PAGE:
Hemangioma of the Mandible in a 12-Year-Old Boy





intraosseous hemangioma, rapamycin, sirolimus, mandibular mass, failed fibular free flap reconstruction


Intraosseous hemangioma is a benign, rare neoplasm that accounts to 0.5 - 1% of all benign tumors of bones.1, 2 While most hemangiomas arise from soft tissues, it is uncommon for it to arise from bones.2 The most common sites of growth are in the vertebral body and the calvarium with frontal bone making up approximately 45% of calvarial cases.2,3 However, they are also encountered in the head and neck with sites such as the skull (53%), mandible (10.7%), nasal bones (9%), and cervical spine (6%).4 In the mandible, the body is mostly affected and 65% are found in the molar and premolar region.1 They are more common in adult females with peaks at the second and fifth decades of life.1-3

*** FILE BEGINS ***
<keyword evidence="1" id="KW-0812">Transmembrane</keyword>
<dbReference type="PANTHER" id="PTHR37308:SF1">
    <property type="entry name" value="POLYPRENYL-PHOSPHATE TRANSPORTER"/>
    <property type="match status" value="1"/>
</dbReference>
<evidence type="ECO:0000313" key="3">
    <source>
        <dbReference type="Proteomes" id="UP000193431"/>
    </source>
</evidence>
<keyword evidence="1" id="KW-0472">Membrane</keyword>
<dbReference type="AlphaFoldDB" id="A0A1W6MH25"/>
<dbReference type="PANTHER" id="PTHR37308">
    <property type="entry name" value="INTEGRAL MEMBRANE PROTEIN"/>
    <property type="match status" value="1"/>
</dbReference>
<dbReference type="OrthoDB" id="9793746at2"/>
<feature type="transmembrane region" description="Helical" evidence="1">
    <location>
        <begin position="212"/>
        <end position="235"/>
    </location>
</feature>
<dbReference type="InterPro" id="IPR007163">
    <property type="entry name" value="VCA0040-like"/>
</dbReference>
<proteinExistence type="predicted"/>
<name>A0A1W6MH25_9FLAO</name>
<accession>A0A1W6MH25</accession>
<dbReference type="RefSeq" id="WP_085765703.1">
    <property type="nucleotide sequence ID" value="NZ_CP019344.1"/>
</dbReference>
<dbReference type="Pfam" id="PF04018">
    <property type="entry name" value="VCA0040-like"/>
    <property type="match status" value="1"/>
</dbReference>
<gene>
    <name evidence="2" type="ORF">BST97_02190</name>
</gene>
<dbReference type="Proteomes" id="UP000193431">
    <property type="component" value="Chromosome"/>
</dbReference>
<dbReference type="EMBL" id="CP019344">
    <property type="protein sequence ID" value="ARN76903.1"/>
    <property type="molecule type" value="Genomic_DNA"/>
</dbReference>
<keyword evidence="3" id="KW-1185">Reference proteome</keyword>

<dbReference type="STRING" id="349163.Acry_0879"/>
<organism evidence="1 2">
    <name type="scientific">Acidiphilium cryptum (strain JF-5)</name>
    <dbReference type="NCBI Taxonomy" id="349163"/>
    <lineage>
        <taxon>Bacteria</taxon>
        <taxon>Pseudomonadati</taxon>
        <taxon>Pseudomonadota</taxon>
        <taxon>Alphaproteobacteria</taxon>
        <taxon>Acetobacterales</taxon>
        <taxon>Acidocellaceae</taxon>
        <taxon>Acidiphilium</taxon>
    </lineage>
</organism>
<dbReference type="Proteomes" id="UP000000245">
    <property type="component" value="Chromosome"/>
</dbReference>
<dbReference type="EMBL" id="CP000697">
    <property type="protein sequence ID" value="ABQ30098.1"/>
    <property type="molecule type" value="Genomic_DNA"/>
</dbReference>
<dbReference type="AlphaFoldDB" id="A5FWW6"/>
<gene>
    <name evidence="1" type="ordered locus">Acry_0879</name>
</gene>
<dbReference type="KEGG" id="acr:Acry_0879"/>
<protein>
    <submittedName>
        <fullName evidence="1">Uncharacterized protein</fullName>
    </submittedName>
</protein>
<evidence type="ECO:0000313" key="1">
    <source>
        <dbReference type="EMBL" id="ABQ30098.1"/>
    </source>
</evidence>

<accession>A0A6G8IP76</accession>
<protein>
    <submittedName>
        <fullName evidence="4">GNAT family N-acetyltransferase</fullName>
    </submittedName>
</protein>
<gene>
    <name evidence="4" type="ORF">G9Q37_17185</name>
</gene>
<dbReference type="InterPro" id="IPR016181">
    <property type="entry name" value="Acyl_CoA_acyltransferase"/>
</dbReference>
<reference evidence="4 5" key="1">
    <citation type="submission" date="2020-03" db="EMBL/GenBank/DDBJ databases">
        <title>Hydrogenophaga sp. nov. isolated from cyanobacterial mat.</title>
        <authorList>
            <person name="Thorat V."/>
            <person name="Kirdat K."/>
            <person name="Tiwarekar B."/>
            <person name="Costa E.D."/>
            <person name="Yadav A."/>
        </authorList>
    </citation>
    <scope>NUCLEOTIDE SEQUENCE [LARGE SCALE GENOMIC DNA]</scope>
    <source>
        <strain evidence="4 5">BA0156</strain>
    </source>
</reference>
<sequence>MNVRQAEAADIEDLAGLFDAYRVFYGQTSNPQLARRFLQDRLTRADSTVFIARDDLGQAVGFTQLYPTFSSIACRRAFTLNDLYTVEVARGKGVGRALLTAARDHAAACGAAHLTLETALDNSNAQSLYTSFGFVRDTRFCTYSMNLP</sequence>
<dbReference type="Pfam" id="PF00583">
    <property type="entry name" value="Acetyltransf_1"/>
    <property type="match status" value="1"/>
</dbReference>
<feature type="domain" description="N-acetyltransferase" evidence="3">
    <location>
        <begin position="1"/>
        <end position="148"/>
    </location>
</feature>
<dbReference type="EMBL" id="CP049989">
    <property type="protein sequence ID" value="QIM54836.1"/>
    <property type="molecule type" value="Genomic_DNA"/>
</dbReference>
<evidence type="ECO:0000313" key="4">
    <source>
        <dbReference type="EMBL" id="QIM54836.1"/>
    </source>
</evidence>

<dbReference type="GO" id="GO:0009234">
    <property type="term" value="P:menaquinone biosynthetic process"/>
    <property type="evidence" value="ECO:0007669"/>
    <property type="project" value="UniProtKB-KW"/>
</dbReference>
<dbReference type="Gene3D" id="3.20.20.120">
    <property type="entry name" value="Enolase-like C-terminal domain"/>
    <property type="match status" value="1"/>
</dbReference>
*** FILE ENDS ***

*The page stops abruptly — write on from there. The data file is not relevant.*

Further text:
Hemangioma of the mandible is difficult to diagnose due to its nonspecific clinical presentation and radiographic features. It mimics various mass lesions in the mandible such as giant cell granuloma, fibrous dysplasia, multiple myeloma, osteosarcoma, ameloblastoma and keratocysts. Therefore, a comprehensive history taking and physical examination plus examination of the imaging studies available and tissue biopsy all play important roles in arriving at the final diagnosis.5

We present the case of an aggressive mandibular hemangioma in a young boy and our management involving a failed fibular free flap reconstruction.


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How to Cite

Carabeo PJ, Marasigan DA, Castañeda S. Hemangioma of the Mandible in a 12-Year-Old Boy. Philipp J Otolaryngol Head Neck Surg [Internet]. 2023 Nov. 20 [cited 2024 Apr. 24];38(2). Available from: https://pjohns.pso-hns.org/index.php/pjohns/article/view/1543